Graphic Novelist Thi Bui Delivering Reading, Presentation
By Mike Emery
After fleeing a war-torn Vietnam, Thi Bui and her family arrived in the United States in the late 1970s. Their emotional voyage was harrowing, and building new lives in a new land presented many challenges. Still, Bui endured and was able to capture her experience as a refugee, immigrant, daughter, and later, a parent, in the acclaimed graphic novel “The Best We Could Do.”
Houstonians soon can share in Bui’s journey. The graphic novelist and educator will deliver a reading and presentation at 4 p.m., Monday, March 18 in the University of Houston-Downtown’s TDECU Tour Room (located in the University’s Welcome Center). Her presentation is sponsored by UHD’s Department of English.
The event is free and open to the public. Attendees are encouraged to RSVP.
Bui’s illustrated memoir was published in 2017 by Abrams ComicArts. It addresses themes of motherhood, displacement, immigration, identity and home. Since its release, “The Best We Could Do” has earned critical praise and was nominated for the prestigious Eisner Award (honoring excellence in comics and graphic novels). It was selected for the University of California, Los Angeles’ Common Book in 2017 and was a finalist for the National Book Critics Circle autobiography category.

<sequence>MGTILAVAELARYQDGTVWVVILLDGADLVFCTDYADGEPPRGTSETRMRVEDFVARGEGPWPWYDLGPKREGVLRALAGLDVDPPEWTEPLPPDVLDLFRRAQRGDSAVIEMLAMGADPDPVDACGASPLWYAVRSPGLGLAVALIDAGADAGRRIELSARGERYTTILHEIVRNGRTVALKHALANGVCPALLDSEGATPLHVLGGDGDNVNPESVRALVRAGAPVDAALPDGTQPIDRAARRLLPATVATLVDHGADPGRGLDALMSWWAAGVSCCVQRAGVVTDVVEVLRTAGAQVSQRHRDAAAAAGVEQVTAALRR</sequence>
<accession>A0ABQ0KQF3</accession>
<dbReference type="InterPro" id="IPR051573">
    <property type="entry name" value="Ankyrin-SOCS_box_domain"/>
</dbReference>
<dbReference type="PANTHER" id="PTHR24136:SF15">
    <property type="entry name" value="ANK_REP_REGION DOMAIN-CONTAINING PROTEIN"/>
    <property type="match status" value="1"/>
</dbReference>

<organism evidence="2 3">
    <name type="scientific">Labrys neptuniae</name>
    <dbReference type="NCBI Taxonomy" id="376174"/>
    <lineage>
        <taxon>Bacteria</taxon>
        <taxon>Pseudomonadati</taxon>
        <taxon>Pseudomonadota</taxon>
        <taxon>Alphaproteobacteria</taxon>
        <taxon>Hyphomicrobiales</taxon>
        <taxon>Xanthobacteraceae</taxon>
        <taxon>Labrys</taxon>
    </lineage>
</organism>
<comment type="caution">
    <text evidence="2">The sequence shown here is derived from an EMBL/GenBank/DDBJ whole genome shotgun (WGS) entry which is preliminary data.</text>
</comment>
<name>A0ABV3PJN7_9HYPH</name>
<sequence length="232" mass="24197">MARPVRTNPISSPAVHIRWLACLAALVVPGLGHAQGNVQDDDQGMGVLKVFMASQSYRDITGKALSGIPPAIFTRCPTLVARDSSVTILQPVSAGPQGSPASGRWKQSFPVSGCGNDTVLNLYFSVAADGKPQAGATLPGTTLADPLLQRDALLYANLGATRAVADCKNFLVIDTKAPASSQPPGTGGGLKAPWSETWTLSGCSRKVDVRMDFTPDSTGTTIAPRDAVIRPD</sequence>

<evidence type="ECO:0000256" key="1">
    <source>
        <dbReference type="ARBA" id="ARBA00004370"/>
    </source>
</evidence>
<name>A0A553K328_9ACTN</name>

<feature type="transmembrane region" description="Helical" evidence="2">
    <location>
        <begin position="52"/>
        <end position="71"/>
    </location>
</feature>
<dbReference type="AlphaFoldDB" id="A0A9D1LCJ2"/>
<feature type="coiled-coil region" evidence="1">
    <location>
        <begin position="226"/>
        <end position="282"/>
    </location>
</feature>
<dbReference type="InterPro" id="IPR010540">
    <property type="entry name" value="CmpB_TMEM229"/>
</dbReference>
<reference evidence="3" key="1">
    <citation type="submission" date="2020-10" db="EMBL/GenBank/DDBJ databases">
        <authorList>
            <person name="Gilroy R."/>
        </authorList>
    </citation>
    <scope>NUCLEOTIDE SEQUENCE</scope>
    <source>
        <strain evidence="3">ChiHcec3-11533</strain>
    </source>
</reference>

In addition to “The Best We Could Do,” Bui has collaborated with poet Bao Phi on the book “A Different Pond” and contributed pieces to online comics publication The Nib and online literary journal PEN America. Bui is a lecturer at California College of the Arts teaching classes in its Master of Fine Arts in Comics program.
The University of Houston-Downtown (UHD)—the second largest university in Houston—has served the educational needs of the nation’s fourth-largest city since 1974.
As one of four distinct public universities in the University of Houston System, UHD is a comprehensive four-year university led by Dr. Juan Sánchez Muñoz. Annually, UHD educates more than 14,000 students; boasts over 50,000 alumni and offers 44 bachelor’s and eight master’s degree programs within five colleges (Marilyn Davies College of Business; Humanities & Social Sciences; Public Service, Sciences & Technology; and University College). In 2018, UHD grew its First Time in College student population by 11 percent and transfer students by 14 percent.
UHD has the most affordable tuition among four-year universities in Houston. It also is ranked among 15 U.S. universities with lowest net price to students (according to the U.S. Department of Education). The University is noted nationally as both a Hispanic-Serving Institution and a Minority-Serving Institution. For more on the University of Houston-Downtown, visit www.uhd.edu.